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Monday, February 24, 2014

Brian Froud

"I work intuitively, the images appearing before me and demanding attention, their meanings and voices unclear until much later, when the sketch or painting is done. This was the approach I used when I designed two of Jim Henson's movies: The Dark Crystal and Labyrinth. The scripts and characters developed organically from my sketches and paintings rather than the other way around."
                                                                                                             --Brian Froud

Brian Froud Self-portrait
The other Brian Froud.
It's hard to say which is the real Brian Froud.

Emergence, Brian Froud
A couple days ago I wrote on the art of Frank Frazetta. At the time I said fantasy art, and especially that of Frazetta, was not my "cup of tea." I've not changed my opinion of fantasy art, but I must say that the work of English artist/illustrator, Brian Froud, is considerably easier for me to take. Whereas Frazetta, it could be said, represents the mucho macho side of the genre, Froud occupies the more feminine realm--fairies, pixies, trolls, wizards, elves, dwarfs, imps, unicorns, alien creatures, and erotic errata that might cause a father to worry if his son started posting them on the walls of his room. His figures range from the level of "cute" to "cutthroat" (below). Although it's quite unfair to both artists in comparing their work (as in apples and oranges), like Frazetta, Froud seems to have discovered his own niche market and is milking it for all its worth. Along with his wife, Wendy (who tends to limit herself to sculptural fairies and pixies), they've illustrated enough books to alone fill the fantasy art book rack in any public library.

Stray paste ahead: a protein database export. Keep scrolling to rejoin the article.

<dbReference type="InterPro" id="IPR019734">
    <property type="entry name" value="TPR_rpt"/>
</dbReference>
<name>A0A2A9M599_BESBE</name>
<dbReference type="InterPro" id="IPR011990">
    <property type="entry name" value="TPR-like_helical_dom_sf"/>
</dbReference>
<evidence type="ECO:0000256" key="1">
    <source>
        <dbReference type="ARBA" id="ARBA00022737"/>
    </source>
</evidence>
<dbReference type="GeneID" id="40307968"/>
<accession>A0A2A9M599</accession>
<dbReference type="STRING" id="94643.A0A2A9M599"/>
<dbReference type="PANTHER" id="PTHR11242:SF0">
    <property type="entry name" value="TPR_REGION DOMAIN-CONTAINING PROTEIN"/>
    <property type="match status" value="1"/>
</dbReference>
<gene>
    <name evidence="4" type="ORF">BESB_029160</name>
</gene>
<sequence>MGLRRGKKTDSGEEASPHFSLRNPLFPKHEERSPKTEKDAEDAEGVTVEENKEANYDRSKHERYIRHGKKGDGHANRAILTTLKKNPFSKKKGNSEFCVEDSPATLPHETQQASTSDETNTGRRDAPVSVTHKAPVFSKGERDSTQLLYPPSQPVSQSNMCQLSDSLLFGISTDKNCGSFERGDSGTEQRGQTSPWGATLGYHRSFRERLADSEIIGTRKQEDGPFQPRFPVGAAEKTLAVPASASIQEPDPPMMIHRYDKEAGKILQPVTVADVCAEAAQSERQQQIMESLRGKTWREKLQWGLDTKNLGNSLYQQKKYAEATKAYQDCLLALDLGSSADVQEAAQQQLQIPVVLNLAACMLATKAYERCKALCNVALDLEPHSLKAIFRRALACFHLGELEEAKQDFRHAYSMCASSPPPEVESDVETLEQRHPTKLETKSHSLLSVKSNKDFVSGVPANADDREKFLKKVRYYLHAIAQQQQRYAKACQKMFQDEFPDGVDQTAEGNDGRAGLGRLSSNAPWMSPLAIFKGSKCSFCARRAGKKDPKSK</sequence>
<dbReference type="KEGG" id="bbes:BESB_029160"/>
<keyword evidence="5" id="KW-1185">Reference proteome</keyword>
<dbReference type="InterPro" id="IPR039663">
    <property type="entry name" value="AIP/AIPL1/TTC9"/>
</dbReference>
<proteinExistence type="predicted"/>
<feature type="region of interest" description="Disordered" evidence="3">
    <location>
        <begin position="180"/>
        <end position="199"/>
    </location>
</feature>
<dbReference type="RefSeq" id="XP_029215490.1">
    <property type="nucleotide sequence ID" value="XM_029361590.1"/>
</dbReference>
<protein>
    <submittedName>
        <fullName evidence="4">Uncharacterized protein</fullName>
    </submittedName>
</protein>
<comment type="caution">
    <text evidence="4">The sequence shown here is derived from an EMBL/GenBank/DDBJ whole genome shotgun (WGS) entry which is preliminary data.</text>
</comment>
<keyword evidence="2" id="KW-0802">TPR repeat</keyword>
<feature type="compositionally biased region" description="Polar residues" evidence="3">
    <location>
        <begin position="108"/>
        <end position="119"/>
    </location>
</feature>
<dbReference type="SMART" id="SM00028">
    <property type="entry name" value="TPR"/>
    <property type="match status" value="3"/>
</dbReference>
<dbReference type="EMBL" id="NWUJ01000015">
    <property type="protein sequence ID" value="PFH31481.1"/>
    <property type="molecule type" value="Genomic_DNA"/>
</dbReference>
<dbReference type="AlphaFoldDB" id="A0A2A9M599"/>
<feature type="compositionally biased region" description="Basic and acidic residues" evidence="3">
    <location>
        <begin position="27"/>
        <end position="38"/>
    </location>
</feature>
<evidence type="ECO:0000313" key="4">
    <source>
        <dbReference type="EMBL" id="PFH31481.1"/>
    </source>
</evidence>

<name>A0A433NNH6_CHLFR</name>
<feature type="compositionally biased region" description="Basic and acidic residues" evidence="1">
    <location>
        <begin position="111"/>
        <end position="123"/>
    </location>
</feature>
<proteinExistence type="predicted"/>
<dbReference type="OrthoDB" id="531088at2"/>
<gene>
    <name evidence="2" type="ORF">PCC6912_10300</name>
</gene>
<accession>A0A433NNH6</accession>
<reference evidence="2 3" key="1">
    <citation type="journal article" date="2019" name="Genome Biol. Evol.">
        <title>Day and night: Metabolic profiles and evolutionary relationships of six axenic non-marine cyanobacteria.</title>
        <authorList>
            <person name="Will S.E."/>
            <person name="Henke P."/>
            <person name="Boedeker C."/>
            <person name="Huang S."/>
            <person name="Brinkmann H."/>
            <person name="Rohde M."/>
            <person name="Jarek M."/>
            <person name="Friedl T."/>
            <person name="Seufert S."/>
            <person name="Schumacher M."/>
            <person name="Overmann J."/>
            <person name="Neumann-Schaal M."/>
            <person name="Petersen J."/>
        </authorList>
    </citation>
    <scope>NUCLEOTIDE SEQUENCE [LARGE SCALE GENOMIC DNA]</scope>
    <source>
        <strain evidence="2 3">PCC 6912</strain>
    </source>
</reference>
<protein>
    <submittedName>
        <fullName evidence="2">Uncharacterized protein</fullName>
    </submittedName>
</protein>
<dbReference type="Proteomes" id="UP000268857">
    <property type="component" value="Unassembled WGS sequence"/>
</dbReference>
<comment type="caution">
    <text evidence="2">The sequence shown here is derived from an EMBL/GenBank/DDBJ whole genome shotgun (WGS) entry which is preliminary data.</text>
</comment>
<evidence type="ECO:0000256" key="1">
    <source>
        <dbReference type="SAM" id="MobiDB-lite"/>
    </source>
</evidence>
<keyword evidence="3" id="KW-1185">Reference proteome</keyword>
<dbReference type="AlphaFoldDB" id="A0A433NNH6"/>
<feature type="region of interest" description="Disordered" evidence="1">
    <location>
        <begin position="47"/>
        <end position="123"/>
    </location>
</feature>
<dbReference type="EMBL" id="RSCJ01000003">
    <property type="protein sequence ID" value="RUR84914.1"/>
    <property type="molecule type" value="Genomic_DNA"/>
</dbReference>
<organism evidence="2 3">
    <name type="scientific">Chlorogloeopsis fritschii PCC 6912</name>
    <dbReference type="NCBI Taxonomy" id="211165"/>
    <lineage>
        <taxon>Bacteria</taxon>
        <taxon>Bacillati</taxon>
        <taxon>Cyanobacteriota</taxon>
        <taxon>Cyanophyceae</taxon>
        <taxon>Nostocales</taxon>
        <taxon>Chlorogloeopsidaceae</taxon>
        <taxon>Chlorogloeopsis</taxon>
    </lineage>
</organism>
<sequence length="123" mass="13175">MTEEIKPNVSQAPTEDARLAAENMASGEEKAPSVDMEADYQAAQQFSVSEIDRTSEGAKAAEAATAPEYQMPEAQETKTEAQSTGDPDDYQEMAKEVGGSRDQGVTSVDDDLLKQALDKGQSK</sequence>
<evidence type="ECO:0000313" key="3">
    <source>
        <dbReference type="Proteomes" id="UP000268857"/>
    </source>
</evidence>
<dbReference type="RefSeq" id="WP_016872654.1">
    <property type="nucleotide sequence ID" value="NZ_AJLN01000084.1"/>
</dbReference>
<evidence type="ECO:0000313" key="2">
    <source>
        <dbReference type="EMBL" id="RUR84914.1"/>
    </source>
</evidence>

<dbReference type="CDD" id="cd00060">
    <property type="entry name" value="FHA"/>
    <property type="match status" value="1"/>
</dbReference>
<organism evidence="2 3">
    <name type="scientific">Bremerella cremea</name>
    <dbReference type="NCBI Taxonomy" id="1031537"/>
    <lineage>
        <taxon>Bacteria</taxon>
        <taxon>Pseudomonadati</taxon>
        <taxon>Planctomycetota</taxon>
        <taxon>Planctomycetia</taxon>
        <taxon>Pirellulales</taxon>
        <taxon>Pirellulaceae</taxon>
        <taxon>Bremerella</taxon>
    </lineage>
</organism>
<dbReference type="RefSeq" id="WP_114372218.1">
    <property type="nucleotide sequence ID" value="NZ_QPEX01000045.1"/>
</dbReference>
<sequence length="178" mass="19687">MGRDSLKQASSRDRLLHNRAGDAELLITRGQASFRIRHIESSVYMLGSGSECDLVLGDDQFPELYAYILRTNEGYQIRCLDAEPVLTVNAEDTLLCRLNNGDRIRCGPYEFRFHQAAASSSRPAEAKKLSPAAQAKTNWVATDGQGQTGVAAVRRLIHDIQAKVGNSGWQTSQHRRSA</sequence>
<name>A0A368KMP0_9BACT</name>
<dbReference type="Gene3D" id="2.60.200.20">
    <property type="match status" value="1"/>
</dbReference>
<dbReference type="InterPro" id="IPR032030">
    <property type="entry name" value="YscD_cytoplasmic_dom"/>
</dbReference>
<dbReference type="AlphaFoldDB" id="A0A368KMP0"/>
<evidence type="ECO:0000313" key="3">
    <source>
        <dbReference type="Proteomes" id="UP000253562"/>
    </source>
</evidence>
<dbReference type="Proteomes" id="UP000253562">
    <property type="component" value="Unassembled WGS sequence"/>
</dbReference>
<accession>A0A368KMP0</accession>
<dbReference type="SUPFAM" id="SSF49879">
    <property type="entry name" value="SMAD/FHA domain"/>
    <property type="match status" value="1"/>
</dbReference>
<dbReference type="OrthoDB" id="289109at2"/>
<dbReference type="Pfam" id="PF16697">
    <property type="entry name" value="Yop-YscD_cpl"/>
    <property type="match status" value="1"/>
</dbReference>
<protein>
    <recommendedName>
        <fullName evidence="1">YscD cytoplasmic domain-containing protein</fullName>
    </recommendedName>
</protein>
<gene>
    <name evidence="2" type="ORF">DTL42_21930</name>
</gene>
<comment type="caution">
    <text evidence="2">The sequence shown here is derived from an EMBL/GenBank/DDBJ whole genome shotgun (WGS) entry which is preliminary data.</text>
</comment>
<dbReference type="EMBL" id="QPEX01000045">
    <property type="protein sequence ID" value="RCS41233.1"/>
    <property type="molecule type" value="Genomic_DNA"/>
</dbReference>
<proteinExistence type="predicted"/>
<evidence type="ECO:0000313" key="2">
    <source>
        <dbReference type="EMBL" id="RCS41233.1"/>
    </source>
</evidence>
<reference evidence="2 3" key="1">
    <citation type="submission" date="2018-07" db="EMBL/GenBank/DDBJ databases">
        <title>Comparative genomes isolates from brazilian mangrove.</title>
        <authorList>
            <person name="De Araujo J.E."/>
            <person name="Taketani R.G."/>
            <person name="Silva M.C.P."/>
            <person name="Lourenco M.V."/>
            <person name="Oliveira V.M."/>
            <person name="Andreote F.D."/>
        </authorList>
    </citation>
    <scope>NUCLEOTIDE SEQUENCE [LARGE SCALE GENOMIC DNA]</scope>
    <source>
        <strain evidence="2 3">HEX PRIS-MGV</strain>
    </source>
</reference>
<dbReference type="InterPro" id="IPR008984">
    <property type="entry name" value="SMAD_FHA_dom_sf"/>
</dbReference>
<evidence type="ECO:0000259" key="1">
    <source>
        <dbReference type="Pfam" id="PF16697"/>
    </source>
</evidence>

From cute to cutthroat.
Brian Froud's Trolls,
An illustration from Froud's
Good Faeries, Bad Faeries.
Brian Froud was born in 1947 in Winchester, England. In 1971 he graduated from Maidstone College of Art with a degree in graphic design, whereupon he moved to London, and later Devon working as a designer and illustrator for children's books. His work gained attention not just for his technical prowess combining a variety of media, but also his in-depth knowledge of folklore contributing an authentically earthy look to his faeries (old English spelling), and trolls. In 1978, Froud was tapped by Muppets genius, Jim Henson, to help with the conception of a film he wanted to do titled Dark Crystal. Work on the film went on for four years as Froud provided the visuals, while Henson brought them to life on screen. It was during his work with Henson that Froud met his wife, Wendy, who was a puppet maker also working on the film. Their son, Toby, was born in 1984 and immediately made his film debut as baby "Toby" in Froud's second Henson collaboration, the more lighthearted Labyrinth, released in 1986.
Wendy Froud and some of her sculptural trolls.
Wendy's Yoda--lifelike puppetry
In some respects, the work of Wendy Froud is more familiar than any of the myriad of creatures dreamed up by her husband. Although created by a design team, Wendy was largely responsible for the appearance of the recurring Star Wars character, Yoda. Though Wendy doesn't paint and draw, her sculptural fairies and pixies, often in doll or puppet form, make her an equal partner in the Froud team. A third important figure in the "World of Froud" (their Website)  is Terry Jones, the screenwriter for Labyrinth, who has collaborated in the writing of several of Froud's film-related books. With the death of Jim Henson (an quite recently, his son), it's unlikely Froud's form of conceptual art will again make it to the silver screen, but the Froud team's experience at all levels in fantasy art production (their son has recently joined the Henson team, having worked on Lord of the Rings) ranks them as pioneers in the rapidly developing world of digital art.

Click the bottom image for a short video clip from the Froud creative team.

The Brian and Wendy Froud team at work amid the clutter.



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